1. Our Child Psychologist Can Help With The Sometimes Bumpy Road to Adulthood

    Childhood can be an amazing, magical time-- at times. But growing up is rarely the perfect movie experience we would all like, especially for our own children. These days there are so many things that a child experiences that they may not have the tools to understand. From divorces, to bullying, there are many bumps on a child's road to adulthood. Beyond Words Psychological Services wants to help …Read More

  2. Understanding How to Use Natural Consequences vs. Logical Consequences vs. Punishment

    There are thousands of parenting books out there, and sometimes it seems like they each coin their own terms just for the sake of being unique and trendy. But do they actually mean anything different from one another? Here is a clear explanation of three common terms associated with discipline: Natural Consequences – Just as the term says, these are consequences that occur naturally in a cause-e…Read More

  3. Family Counseling Can Help Get Your Family Back On Track

    What is a family? There are so many definitions that range from the traditional to not traditional at all. But when it comes to raising your children-- a family is any mix of parent(s) and child(ren) living together and working towards a common goal. Sometimes things don't go as planned and it seems more like a family is separate people bouncing off each other with no goal in mind at all. If your …Read More

  4. Stop Bad Behavior Before It Starts

    The most effective way to stop anything negative is to prevent it from starting in the first place. This is especially true of your child’s behavior. Once poor choices and behaviors become a habit, they are much more difficult to stop, and much more frustrating for you to manage! Follow these tips for “preventative discipline” and teach your child about the rewards associated with good choic…Read More

  5. Why Badmouthing the Other Parent Hurts Your Child

    When you get a divorce, it’s easy to think about all of the mistakes your partner made or the ways her or she may have changed for the worse. And to some extent, your child probably recognizes these problematic areas, as well. However, seeing or knowing that a parent made a poor choice is different than being constantly reminded of it by your other parent. Have you ever wondered about the psycho…Read More

  6. Introducing Stepfamilies the UnBrady Way

    When it comes to stepfamilies, happy-go-lucky Brady’s are hard to come by – the complex nature of blended families typically involves loss, change, confusion, anxiety and distrust – not quite the “bunch” you were hoping for as a new stepfamily! However, there are some ways to make the connection of two families into one a smoother transition. First, only introduce new partners and their …Read More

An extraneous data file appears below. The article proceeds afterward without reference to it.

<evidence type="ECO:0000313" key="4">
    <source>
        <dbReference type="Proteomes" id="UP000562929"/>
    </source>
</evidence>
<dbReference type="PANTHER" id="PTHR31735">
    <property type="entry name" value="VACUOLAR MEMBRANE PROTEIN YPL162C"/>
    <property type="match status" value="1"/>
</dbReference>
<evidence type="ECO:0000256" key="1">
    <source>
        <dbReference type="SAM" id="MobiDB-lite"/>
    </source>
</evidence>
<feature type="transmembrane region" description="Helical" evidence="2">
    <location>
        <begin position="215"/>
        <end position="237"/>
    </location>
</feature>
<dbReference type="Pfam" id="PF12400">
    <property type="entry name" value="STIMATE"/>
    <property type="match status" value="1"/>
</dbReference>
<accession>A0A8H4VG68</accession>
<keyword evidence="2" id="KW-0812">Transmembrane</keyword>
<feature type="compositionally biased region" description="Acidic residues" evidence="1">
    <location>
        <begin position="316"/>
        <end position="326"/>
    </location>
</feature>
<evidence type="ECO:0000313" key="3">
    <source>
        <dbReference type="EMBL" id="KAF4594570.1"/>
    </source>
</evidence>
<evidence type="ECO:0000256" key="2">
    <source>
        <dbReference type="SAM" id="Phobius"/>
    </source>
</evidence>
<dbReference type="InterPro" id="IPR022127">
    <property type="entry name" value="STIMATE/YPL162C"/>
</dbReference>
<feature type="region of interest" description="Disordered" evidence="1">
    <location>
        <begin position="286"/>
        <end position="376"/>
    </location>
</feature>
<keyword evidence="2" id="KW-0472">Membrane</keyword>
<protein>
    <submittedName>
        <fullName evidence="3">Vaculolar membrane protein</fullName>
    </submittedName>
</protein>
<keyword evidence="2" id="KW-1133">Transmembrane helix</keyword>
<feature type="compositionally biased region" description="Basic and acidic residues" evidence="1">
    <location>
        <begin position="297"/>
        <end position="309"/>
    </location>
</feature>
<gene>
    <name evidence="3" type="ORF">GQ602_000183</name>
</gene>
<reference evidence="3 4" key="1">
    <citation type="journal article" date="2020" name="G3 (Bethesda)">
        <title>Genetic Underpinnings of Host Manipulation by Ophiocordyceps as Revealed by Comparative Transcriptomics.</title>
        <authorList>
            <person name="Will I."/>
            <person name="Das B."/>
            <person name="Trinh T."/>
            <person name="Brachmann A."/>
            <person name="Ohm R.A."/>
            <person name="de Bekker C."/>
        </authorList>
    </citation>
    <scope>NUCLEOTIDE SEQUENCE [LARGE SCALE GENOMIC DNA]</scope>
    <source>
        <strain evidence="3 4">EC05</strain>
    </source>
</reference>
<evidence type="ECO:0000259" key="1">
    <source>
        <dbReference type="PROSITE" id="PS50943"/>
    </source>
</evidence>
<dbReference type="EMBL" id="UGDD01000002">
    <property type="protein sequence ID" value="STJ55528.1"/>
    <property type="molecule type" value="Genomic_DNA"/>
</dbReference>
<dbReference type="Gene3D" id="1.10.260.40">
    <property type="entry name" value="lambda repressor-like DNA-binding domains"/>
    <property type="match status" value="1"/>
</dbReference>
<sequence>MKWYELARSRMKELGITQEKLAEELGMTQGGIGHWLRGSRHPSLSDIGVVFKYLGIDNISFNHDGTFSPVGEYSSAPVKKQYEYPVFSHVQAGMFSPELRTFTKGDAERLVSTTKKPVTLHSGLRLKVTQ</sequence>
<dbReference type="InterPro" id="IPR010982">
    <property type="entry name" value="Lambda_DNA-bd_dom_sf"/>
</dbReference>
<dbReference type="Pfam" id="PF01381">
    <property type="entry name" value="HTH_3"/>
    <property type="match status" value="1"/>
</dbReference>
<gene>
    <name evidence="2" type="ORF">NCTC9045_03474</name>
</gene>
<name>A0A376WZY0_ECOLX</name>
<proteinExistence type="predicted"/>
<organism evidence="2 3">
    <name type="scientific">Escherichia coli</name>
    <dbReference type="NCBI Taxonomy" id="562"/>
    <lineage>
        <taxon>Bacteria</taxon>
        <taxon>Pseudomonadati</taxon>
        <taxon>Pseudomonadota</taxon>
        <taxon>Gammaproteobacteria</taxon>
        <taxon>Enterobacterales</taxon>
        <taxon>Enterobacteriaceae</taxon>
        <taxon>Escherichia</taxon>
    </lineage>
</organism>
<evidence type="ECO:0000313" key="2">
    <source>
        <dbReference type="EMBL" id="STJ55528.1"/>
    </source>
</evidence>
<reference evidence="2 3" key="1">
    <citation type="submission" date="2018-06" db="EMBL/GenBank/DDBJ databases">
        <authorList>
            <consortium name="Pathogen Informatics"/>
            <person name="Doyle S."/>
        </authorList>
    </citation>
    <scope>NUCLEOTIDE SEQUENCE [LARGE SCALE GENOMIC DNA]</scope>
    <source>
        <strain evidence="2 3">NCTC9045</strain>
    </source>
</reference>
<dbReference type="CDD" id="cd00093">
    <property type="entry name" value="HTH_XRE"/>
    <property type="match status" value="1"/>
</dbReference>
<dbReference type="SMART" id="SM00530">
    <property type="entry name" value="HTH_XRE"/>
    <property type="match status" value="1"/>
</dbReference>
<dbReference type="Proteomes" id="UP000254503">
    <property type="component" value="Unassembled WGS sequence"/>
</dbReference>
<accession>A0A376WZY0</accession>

7. Helping Your Child Cope with a Difficult Divorce

    Unfortunately, most divorces are not exactly amicable. Affairs, abandonment, substance abuse, incarceration or hostile arguments may characterize the road to your divorce. In those cases, how to you talk to your kids about it in a healthy way? Make sure your needs are met. Be sure that you are staying as healthy and emotionally stable as possible during this stressful time. Eat right, exercise, fi…Read More

  8. Helping Your Child Cope with an Amicable Divorce

    As a parent, how do you tell your child that his or her parents are no longer going to be together? Even if the divorce is a mutual or amicable decision made by you and your partner, it can feel difficult to share this news with your child. Here are 5 guidelines for telling your child about a mutual divorce decision and helping him or her to cope with the changes: Present a united front. Plan out …Read More

  9. Helping Your High Schooler Cope with Loss

    Though a teenager’s understanding of death and grief may be similar to that of an adult, it is important to remember that they are not yet adults. The teen years are often characterized by an internal battle between dependence and independence when it comes to parent-child relationships, and coping with the loss of a loved one is no different. Your teen may be struggling to cope independently in…Read More

  10. Helping Your Middle Schooler Cope with Loss

    Children who are nearing adolescence will have a greater understanding of the concepts associated with death, such as the irreversibility of death and the potential causes. They will also begin to formulate thoughts about how the loss of a loved one will impact their future. The “What if’s” become more apparent at this age. Developmental Understanding Children in the 10- to 12-year-old range…Read More